Article originally published on metalonvinyl.net on 19th December 2010.
Black Gives Way to Blue marks pioneering grunge artist Alice in Chains' first studio recording in fourteen years, and subsequently their first album without the late Layne Staley on vocals. Given the circumstances, and downward spiral of Staley's last years and death in 2002, it's understandable the time that has gone on between drinks.
After Alice in Chains' hiatus and two solo albums from guitarist/vocalist Jerry Cantrell, the band began a comeback reunion in 2005. Performing in Seattle for the benefit of victims of the South Asia tsunami disaster, the band featured various singers including Pat Lachman, Maynard James Keenan, and Ann Wilson.
It wasn't until 2006 when William DuVall of Comes with the Fall fronted the band on VH1's Decades of Rock Live concert, which then led to his permanency within the band with whom he toured with the band before recording Black Gives Way to Blue.
Musically, the album is very Alice in Chains. With DuVall now on vocals, the sound is slightly different to when Staley was lead, but nonetheless suits the band quite well.
Sometimes you might be hard pressed to even realise that DuVall is present at all however, as in many of the songs Cantrell takes the role of lead singer.
Alice in Chains certainly hasn't lost their edge, with songs like Check My Brain and Last of My Kind standing out as being just as heavy as some of their earlier work. Amongst the heavier songs, there is no shortage of softer songs with acoustic tones such as Your Decision and Black Gives Way to Blue, a tribute song to Staley.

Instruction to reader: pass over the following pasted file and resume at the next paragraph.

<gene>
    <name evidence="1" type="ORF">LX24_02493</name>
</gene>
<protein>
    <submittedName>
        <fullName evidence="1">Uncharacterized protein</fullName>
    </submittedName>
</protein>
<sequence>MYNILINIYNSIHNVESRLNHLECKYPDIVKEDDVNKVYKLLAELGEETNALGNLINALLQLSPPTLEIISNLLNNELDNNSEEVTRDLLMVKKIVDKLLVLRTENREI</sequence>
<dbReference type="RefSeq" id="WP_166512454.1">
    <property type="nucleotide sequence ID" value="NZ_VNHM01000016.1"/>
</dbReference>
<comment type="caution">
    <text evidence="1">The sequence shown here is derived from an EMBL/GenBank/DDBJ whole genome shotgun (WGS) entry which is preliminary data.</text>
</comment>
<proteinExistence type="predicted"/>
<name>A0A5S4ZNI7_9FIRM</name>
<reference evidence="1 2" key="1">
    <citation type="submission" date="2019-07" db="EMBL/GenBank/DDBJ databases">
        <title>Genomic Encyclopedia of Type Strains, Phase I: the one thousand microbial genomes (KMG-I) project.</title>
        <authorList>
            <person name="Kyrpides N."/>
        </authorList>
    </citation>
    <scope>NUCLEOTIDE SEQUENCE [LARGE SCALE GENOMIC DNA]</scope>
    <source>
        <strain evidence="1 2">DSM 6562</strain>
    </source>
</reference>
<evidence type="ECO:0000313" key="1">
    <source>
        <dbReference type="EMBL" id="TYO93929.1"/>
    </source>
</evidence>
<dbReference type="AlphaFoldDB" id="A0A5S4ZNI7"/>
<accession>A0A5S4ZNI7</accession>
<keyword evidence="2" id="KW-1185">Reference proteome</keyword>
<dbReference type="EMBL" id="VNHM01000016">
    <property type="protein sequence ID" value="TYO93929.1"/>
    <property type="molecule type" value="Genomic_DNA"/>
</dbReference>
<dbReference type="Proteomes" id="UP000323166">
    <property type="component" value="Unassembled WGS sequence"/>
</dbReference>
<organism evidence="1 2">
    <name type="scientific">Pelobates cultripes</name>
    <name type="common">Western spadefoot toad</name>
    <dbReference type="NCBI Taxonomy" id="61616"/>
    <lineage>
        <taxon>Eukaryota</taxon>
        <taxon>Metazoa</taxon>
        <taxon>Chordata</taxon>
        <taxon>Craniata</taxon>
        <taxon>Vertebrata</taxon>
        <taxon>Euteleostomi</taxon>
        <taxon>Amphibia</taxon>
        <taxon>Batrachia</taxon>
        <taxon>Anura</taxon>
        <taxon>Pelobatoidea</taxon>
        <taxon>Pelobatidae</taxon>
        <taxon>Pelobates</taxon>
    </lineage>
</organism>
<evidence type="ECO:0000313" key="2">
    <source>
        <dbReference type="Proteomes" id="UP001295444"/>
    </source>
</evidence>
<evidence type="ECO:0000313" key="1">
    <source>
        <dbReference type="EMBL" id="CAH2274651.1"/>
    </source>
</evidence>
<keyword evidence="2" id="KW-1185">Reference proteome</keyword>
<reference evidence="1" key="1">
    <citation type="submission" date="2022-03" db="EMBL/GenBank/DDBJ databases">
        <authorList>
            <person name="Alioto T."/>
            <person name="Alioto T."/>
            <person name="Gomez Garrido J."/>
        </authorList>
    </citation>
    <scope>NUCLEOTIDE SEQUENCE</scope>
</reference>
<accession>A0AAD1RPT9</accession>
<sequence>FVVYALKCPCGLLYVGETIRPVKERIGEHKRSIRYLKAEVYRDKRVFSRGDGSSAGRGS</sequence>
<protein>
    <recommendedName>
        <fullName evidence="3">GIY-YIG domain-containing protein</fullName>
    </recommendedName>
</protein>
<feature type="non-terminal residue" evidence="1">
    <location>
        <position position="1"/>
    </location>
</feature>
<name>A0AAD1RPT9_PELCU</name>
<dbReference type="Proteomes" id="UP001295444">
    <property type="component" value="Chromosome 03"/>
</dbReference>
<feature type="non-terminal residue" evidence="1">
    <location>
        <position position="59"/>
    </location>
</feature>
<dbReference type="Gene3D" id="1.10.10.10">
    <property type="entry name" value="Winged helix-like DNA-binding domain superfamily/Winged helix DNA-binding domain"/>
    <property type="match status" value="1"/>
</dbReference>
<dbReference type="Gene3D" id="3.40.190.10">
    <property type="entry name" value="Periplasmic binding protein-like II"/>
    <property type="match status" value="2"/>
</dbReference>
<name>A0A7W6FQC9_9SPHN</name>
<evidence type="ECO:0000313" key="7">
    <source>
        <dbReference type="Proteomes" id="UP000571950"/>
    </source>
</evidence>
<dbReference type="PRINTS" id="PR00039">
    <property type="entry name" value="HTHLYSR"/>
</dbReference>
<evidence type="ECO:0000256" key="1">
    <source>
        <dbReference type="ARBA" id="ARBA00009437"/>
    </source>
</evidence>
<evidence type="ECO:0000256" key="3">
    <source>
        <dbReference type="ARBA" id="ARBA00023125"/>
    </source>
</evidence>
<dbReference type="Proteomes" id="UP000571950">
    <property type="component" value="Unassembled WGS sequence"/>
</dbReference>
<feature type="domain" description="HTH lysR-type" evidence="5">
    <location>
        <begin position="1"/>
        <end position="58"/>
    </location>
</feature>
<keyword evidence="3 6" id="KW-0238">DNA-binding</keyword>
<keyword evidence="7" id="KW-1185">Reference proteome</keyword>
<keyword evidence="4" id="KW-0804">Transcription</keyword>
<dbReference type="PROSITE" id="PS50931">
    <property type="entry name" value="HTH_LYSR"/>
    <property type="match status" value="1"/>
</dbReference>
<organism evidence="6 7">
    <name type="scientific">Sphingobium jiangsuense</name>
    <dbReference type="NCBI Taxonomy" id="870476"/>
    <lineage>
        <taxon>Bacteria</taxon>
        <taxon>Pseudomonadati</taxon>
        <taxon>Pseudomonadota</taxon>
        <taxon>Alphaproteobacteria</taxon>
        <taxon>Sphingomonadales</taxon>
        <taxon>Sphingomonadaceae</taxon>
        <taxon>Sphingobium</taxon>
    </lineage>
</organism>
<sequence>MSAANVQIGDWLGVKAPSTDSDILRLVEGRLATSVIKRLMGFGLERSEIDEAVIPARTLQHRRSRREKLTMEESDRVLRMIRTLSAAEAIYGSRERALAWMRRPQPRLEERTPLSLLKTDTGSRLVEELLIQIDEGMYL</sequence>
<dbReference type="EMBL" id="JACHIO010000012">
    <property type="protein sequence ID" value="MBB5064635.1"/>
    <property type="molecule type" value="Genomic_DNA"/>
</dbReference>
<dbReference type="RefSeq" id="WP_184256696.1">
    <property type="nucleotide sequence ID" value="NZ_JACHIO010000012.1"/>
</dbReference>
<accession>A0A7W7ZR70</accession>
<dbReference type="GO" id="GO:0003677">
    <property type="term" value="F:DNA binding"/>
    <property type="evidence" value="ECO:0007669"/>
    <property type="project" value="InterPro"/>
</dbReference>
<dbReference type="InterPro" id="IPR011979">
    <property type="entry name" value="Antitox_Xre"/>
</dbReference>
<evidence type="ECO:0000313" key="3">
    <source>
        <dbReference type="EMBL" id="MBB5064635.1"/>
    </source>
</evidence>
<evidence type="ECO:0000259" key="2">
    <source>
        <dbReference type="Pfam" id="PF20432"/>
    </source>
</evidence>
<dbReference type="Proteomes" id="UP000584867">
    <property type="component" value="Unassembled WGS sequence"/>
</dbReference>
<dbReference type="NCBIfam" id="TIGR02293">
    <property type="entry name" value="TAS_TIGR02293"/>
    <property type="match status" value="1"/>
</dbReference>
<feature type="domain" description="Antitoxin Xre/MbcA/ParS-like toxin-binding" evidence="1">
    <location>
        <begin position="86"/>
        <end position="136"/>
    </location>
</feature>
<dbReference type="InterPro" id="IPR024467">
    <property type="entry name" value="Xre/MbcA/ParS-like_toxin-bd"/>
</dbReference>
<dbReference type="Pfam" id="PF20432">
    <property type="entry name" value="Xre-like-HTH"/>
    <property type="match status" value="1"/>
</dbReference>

Packaging and Sound Quality
The format and packaging of the album is quite impressive. The album is spread across two translucent vinyl discs, which looks quite cool. The album folds out with a double sleeve, so the cardboard casing is quite thick to accommodate both discs.
Also present is the CD version of the album which comes in its own paper sleeve. This will come in handy to make a direct comparison between the two versions. Doing so will prove interesting with the album as it is widely known that the CD is a result of modern loudness war mastering.
Here's a waveform comparison of the CD and vinyl versions of Check My Brain, the second track on the album. I've chosen this track in particular because on the CD it is quite "loud".
I found that the surface noise present on certain areas of the vinyl seems to be quite high, which can be a little irritating in in some sections. I suppose being a clear vinyl the surface noise is going to be a little louder as it doesn’t contain the same agents as traditional black vinyl, but even so it should be as prominent with its crackles.
Hopefully this is only a problem with my pressing and not an issue with all others.
Overall however I am satisfied that this is a better master than the CD and is quite listenable. It is absent of the fatigue that is endured after having listened to the CD at any reasonable volume.
Alice in Chains, new singer and all, haven’t lost their touch.
Very nice. Double translucent vinyl with the CD thrown in.
Dynamics are quite good, but the surface noise on the one I got is a little high.
After so many years, Alice in Chains have put together a fine come-back album.